Zambrano expects to sign one-year deal

Updated: February 19, 2007, 8:27 PM ET
Associated Press

MESA, Ariz. -- Chicago Cubs starting pitcher Carlos Zambrano said he expects to sign a one-year contract before Tuesday's scheduled arbitration hearing.

What's at stake?
Carlos Zambrano
Carlos Zambrano and the Cubs are scheduled to go to arbitration Tuesday. The Cubs' ace is scheduled to become an unrestricted free agent after the 2007 season.

Arbitration figures for '07:
• Zambrano wants $15.5M
• Cubs offering $11.025M

What's he worth on open market?
In current market, a lot. Barry Zito signed a seven-year, $126 million contract with the Giants this offseason. Zambrano, 25, more of a power pitcher than Zito, is three years younger and boasts two straight 200-K seasons. Zito has just one season of more than 200 Ks.

"I think it's 85 to 90 percent that we don't go to arbitration," Zambrano said Monday.

Zambrano caused a stir last week when he told WGN-TV he would leave as a free agent if he did not have a multiyear contract by Opening Day, but backed off that request.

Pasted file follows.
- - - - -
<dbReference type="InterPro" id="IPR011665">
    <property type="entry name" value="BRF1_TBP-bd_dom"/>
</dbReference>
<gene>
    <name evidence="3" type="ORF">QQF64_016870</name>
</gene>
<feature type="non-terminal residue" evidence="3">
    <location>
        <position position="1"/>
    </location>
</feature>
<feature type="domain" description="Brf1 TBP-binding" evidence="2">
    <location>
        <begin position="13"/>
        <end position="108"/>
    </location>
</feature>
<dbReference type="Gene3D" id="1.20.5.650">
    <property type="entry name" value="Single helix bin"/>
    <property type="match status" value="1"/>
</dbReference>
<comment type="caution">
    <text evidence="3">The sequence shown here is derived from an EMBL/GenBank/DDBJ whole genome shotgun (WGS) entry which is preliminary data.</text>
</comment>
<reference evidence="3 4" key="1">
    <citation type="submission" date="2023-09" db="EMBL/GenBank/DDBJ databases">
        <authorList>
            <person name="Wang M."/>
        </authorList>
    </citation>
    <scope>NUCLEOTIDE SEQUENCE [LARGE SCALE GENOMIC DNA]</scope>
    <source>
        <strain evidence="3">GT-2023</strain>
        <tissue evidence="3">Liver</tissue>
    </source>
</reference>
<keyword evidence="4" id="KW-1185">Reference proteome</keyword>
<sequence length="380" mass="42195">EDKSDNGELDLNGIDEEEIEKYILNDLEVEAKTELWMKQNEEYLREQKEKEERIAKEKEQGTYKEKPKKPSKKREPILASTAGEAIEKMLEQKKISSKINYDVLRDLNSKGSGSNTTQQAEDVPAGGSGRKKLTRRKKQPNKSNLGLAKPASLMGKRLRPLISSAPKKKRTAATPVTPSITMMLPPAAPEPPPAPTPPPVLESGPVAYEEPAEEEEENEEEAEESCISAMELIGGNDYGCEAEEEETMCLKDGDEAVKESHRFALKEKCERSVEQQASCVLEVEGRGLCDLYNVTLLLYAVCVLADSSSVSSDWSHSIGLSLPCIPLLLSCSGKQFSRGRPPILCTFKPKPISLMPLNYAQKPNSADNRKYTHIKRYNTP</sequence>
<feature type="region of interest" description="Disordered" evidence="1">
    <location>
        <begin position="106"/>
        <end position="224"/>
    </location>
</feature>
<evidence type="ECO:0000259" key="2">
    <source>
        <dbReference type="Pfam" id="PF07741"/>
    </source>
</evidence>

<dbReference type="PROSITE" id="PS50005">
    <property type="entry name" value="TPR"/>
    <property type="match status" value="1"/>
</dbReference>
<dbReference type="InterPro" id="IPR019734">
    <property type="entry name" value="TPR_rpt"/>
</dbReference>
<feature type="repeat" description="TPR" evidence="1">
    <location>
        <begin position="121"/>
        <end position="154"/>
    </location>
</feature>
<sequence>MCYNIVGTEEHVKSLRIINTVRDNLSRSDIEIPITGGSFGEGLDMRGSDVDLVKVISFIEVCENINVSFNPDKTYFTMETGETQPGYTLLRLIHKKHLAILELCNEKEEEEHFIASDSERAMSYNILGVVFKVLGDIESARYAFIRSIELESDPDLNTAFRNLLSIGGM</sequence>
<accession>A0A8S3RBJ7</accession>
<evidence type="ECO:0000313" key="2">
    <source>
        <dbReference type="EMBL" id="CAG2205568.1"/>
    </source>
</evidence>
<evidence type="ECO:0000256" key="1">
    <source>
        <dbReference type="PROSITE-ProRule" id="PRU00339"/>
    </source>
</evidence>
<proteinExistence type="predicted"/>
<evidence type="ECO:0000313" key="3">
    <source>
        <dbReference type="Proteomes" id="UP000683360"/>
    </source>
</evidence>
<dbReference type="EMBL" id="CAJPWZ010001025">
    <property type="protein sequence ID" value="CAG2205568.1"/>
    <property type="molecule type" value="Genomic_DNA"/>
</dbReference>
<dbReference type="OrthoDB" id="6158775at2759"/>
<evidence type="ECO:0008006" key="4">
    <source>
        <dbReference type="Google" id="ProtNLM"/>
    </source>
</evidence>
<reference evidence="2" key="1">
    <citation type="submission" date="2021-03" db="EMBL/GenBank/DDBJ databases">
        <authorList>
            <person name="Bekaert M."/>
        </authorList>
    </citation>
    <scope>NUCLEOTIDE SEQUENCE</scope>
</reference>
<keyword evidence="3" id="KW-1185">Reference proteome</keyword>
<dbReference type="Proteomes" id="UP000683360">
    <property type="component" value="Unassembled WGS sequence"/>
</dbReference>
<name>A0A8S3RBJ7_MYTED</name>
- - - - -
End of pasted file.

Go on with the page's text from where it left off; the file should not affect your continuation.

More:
He earned $6.5 million last season when he was 16-7 with a 3.41 ERA and 210 strikeouts, then asked for $15.5 million in arbitration. The Cubs countered at $11.025 million, which is more than any player has been awarded.

Zambrano has said he is seeking a salary similar to that of Barry Zito, who signed a seven-year $126 million contract with San Francisco. A multiyear deal with the Cubs would likely be in the five-year range, but Zambrano said that "can wait."

"I have six more weeks to think about it," Zambrano said. "They have six more weeks, also."

The last Cubs player to go to arbitration was Mark Grace in 1993, when the general manager was Larry Himes, and neither side wants that streak to end. General manager Jim Hendry and agent Barry Praver met Sunday. Praver said Monday night there was no news to report.

"I spoke to [Hendry] earlier today," Zambrano said. "We'll get some agreement. I don't think we'll go to the trial tomorrow."

Copyright 2007 by The Associated Press